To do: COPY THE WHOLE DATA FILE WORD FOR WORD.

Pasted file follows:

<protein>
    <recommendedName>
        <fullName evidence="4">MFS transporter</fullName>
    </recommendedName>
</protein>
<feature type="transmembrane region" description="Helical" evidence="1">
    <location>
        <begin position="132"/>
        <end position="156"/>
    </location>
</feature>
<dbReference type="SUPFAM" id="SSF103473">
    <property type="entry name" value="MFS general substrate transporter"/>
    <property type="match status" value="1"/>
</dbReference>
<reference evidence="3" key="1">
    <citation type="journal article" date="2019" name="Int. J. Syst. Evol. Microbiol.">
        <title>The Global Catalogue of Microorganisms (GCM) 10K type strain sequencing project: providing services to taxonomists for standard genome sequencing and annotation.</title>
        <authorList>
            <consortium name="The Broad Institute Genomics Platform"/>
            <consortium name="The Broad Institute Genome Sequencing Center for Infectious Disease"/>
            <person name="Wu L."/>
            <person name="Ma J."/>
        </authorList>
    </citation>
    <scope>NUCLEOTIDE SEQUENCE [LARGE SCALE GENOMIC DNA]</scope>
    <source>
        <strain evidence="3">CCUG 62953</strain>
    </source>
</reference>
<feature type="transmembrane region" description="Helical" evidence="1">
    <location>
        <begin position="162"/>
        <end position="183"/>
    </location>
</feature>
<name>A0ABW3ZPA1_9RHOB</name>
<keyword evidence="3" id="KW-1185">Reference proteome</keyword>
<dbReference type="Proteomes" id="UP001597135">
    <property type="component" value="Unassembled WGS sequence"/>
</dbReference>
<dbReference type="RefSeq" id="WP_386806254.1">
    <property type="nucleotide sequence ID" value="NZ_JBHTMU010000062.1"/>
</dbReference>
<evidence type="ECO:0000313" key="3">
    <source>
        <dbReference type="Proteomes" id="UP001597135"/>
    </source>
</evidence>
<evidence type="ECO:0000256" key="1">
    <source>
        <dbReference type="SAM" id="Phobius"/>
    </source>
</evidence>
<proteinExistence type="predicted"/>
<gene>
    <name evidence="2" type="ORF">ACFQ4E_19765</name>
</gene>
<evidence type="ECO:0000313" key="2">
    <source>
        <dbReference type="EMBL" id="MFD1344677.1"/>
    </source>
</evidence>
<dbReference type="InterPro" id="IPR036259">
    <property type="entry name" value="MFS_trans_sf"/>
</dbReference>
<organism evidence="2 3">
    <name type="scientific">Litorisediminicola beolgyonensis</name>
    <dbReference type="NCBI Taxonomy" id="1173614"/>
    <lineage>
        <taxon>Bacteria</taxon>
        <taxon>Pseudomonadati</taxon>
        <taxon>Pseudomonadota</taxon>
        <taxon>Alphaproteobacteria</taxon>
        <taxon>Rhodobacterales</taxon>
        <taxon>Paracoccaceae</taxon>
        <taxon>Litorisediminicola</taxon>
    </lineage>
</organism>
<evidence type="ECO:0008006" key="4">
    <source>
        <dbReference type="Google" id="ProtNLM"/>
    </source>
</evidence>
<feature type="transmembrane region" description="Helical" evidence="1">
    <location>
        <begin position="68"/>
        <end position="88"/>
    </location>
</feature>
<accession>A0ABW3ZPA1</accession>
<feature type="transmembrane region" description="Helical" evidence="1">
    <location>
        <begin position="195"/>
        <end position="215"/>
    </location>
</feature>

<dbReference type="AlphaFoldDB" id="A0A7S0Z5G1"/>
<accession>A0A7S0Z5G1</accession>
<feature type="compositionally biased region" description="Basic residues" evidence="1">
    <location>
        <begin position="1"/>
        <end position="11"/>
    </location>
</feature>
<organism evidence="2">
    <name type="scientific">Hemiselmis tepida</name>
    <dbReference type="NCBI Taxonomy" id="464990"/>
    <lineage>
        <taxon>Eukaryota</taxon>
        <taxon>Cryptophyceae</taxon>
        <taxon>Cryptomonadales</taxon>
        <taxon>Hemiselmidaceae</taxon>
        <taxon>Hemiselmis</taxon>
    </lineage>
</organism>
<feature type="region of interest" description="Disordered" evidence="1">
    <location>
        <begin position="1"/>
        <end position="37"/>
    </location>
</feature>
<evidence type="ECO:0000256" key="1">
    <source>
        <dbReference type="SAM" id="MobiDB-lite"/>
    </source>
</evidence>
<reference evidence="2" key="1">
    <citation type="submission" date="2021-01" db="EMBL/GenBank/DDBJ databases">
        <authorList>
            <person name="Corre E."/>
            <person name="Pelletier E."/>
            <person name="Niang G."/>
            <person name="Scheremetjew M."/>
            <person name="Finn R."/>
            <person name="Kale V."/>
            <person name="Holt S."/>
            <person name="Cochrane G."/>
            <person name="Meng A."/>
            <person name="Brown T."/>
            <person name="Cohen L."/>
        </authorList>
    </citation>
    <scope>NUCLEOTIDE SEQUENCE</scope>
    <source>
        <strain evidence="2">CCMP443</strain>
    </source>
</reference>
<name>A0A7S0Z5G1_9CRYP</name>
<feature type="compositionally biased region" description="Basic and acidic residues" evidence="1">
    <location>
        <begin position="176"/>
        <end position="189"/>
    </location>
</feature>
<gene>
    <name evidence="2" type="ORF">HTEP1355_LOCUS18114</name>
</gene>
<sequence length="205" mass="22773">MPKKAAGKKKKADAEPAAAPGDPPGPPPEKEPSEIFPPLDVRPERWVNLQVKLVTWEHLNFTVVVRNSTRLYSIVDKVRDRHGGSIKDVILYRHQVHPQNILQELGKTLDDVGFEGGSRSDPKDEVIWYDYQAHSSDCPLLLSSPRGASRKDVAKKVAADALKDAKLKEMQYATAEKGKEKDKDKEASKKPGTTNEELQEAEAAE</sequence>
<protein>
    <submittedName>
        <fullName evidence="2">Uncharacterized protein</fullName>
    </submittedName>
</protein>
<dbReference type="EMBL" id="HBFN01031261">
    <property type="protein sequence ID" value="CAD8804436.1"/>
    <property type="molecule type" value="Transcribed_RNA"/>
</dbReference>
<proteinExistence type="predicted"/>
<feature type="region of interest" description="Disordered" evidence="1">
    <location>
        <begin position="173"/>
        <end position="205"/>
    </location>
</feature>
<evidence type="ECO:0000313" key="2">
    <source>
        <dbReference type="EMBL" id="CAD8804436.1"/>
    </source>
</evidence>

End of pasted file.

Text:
<protein>
    <recommendedName>
        <fullName evidence="4">MFS transporter</fullName>
    </recommendedName>
</protein>
<feature type="transmembrane region" description="Helical" evidence="1">
    <location>
        <begin position="132"/>
        <end position="156"/>
    </location>
</feature>
<dbReference type="SUPFAM" id="SSF103473">
    <property type="entry name" value="MFS general substrate transporter"/>
    <property type="match status" value="1"/>
</dbReference>
<reference evidence="3" key="1">
    <citation type="journal article" date="2019" name="Int. J. Syst. Evol. Microbiol.">
        <title>The Global Catalogue of Microorganisms (GCM) 10K type strain sequencing project: providing services to taxonomists for standard genome sequencing and annotation.</title>
        <authorList>
            <consortium name="The Broad Institute Genomics Platform"/>
            <consortium name="The Broad Institute Genome Sequencing Center for Infectious Disease"/>
            <person name="Wu L."/>
            <person name="Ma J."/>
        </authorList>
    </citation>
    <scope>NUCLEOTIDE SEQUENCE [LARGE SCALE GENOMIC DNA]</scope>
    <source>
        <strain evidence="3">CCUG 62953</strain>
    </source>
</reference>
<feature type="transmembrane region" description="Helical" evidence="1">
    <location>
        <begin position="162"/>
        <end position="183"/>
    </location>
</feature>
<name>A0ABW3ZPA1_9RHOB</name>
<keyword evidence="3" id="KW-1185">Reference proteome</keyword>
<dbReference type="Proteomes" id="UP001597135">
    <property type="component" value="Unassembled WGS sequence"/>
</dbReference>
<dbReference type="RefSeq" id="WP_386806254.1">
    <property type="nucleotide sequence ID" value="NZ_JBHTMU010000062.1"/>
</dbReference>
<evidence type="ECO:0000313" key="3">
    <source>
        <dbReference type="Proteomes" id="UP001597135"/>
    </source>
</evidence>
<evidence type="ECO:0000256" key="1">
    <source>
        <dbReference type="SAM" id="Phobius"/>
    </source>
</evidence>
<proteinExistence type="predicted"/>
<gene>
    <name evidence="2" type="ORF">ACFQ4E_19765</name>
</gene>
<evidence type="ECO:0000313" key="2">
    <source>
        <dbReference type="EMBL" id="MFD1344677.1"/>
    </source>
</evidence>
<dbReference type="InterPro" id="IPR036259">
    <property type="entry name" value="MFS_trans_sf"/>
</dbReference>
<organism evidence="2 3">
    <name type="scientific">Litorisediminicola beolgyonensis</name>
    <dbReference type="NCBI Taxonomy" id="1173614"/>
    <lineage>
        <taxon>Bacteria</taxon>
        <taxon>Pseudomonadati</taxon>
        <taxon>Pseudomonadota</taxon>
        <taxon>Alphaproteobacteria</taxon>
        <taxon>Rhodobacterales</taxon>
        <taxon>Paracoccaceae</taxon>
        <taxon>Litorisediminicola</taxon>
    </lineage>
</organism>
<evidence type="ECO:0008006" key="4">
    <source>
        <dbReference type="Google" id="ProtNLM"/>
    </source>
</evidence>
<feature type="transmembrane region" description="Helical" evidence="1">
    <location>
        <begin position="68"/>
        <end position="88"/>
    </location>
</feature>
<accession>A0ABW3ZPA1</accession>
<feature type="transmembrane region" description="Helical" evidence="1">
    <location>
        <begin position="195"/>
        <end position="215"/>
    </location>
</feature>

<dbReference type="AlphaFoldDB" id="A0A7S0Z5G1"/>
<accession>A0A7S0Z5G1</accession>
<feature type="compositionally biased region" description="Basic residues" evidence="1">
    <location>
        <begin position="1"/>
        <end position="11"/>
    </location>
</feature>
<organism evidence="2">
    <name type="scientific">Hemiselmis tepida</name>
    <dbReference type="NCBI Taxonomy" id="464990"/>
    <lineage>
        <taxon>Eukaryota</taxon>
        <taxon>Cryptophyceae</taxon>
        <taxon>Cryptomonadales</taxon>
        <taxon>Hemiselmidaceae</taxon>
        <taxon>Hemiselmis</taxon>
    </lineage>
</organism>
<feature type="region of interest" description="Disordered" evidence="1">
    <location>
        <begin position="1"/>
        <end position="37"/>
    </location>
</feature>
<evidence type="ECO:0000256" key="1">
    <source>
        <dbReference type="SAM" id="MobiDB-lite"/>
    </source>
</evidence>
<reference evidence="2" key="1">
    <citation type="submission" date="2021-01" db="EMBL/GenBank/DDBJ databases">
        <authorList>
            <person name="Corre E."/>
            <person name="Pelletier E."/>
            <person name="Niang G."/>
            <person name="Scheremetjew M."/>
            <person name="Finn R."/>
            <person name="Kale V."/>
            <person name="Holt S."/>
            <person name="Cochrane G."/>
            <person name="Meng A."/>
            <person name="Brown T."/>
            <person name="Cohen L."/>
        </authorList>
    </citation>
    <scope>NUCLEOTIDE SEQUENCE</scope>
    <source>
        <strain evidence="2">CCMP443</strain>
    </source>
</reference>
<name>A0A7S0Z5G1_9CRYP</name>
<feature type="compositionally biased region" description="Basic and acidic residues" evidence="1">
    <location>
        <begin position="176"/>
        <end position="189"/>
    </location>
</feature>
<gene>
    <name evidence="2" type="ORF">HTEP1355_LOCUS18114</name>
</gene>
<sequence length="205" mass="22773">MPKKAAGKKKKADAEPAAAPGDPPGPPPEKEPSEIFPPLDVRPERWVNLQVKLVTWEHLNFTVVVRNSTRLYSIVDKVRDRHGGSIKDVILYRHQVHPQNILQELGKTLDDVGFEGGSRSDPKDEVIWYDYQAHSSDCPLLLSSPRGASRKDVAKKVAADALKDAKLKEMQYATAEKGKEKDKDKEASKKPGTTNEELQEAEAAE</sequence>
<protein>
    <submittedName>
        <fullName evidence="2">Uncharacterized protein</fullName>
    </submittedName>
</protein>
<dbReference type="EMBL" id="HBFN01031261">
    <property type="protein sequence ID" value="CAD8804436.1"/>
    <property type="molecule type" value="Transcribed_RNA"/>
</dbReference>
<proteinExistence type="predicted"/>
<feature type="region of interest" description="Disordered" evidence="1">
    <location>
        <begin position="173"/>
        <end position="205"/>
    </location>
</feature>
<evidence type="ECO:0000313" key="2">
    <source>
        <dbReference type="EMBL" id="CAD8804436.1"/>
    </source>
</evidence>